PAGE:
This Portrait has hung for many years in our principal sitting- room, and represents J. Q. as she was when a girl. The picture, though it is somewhat thinly painted, has much merit in tone and general effect: it is chiefly valuable, however, from the sentiment that pervades it. The Anecdote of the saying of the Monk in sight of Titian's picture was told in this house by Mr. Wilkie, and was, I believe, first communicated to the public in this poem, the former portion of which I was composing at the time. Southey heard the story from Miss Hutchinson, and transferred it to the "Doctor"; but it is not easy to explain how my friend Mr. Rogers, in a note subsequently added to his "Italy," was led to speak of the same remarkable words having many years before been spoken in his hearing by a monk or priest in front of a picture of the Last Supper, placed over a Refectory-table in a convent at Padua.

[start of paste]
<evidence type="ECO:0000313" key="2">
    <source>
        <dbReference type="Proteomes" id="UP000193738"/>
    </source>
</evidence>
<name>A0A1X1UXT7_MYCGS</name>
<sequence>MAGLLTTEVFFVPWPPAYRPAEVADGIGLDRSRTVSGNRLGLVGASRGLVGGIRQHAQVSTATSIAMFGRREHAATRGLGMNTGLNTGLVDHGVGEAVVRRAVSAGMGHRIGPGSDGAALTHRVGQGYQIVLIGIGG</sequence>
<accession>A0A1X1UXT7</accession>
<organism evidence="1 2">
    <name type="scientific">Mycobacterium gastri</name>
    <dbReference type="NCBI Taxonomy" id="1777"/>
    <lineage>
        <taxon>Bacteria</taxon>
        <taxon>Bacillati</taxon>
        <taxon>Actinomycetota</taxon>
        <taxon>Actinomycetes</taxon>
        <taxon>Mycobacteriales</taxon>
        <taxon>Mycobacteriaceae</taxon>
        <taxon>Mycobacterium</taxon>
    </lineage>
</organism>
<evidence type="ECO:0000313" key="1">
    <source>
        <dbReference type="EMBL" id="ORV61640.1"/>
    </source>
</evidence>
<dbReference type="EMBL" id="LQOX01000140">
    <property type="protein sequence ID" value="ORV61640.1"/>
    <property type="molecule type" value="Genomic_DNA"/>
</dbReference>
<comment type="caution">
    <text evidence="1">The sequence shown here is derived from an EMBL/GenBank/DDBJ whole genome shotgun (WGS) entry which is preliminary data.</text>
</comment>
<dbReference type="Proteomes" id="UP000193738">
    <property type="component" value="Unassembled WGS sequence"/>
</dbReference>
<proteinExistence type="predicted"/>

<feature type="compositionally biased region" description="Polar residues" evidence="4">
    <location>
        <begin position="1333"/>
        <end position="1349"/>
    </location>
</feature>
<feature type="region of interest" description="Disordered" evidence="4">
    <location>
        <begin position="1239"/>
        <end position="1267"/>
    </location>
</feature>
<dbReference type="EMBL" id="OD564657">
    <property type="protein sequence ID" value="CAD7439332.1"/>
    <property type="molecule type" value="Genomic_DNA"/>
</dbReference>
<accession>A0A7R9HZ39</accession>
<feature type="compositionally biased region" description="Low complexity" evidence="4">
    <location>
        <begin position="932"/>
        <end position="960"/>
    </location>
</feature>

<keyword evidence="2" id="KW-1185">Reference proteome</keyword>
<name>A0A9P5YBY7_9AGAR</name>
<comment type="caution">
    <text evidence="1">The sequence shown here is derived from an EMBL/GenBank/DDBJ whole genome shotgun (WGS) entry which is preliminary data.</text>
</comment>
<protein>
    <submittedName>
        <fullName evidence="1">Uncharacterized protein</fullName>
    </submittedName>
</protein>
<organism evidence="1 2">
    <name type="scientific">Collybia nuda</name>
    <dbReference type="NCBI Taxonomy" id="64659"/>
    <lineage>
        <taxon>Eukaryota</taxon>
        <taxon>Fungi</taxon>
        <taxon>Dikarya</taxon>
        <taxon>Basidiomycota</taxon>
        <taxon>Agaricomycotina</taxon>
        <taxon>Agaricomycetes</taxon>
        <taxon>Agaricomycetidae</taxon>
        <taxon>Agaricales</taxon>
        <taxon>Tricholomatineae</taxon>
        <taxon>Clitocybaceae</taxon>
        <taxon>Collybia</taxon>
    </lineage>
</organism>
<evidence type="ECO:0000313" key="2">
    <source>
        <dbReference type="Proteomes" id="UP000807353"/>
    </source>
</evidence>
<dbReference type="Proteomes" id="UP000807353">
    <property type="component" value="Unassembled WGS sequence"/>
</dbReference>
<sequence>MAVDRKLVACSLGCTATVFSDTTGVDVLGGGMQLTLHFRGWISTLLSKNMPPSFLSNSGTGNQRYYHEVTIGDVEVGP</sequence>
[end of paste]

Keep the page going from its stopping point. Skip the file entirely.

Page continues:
The pile of buildings, composing the palace and convent of San Lorenzo, has, in common usage, lost its proper name in that of the "Escurial," a village at the foot of the hill upon which the splendid edifice, built by Philip the Second, stands. It need scarcely be added, that Wilkie is the painter alluded to.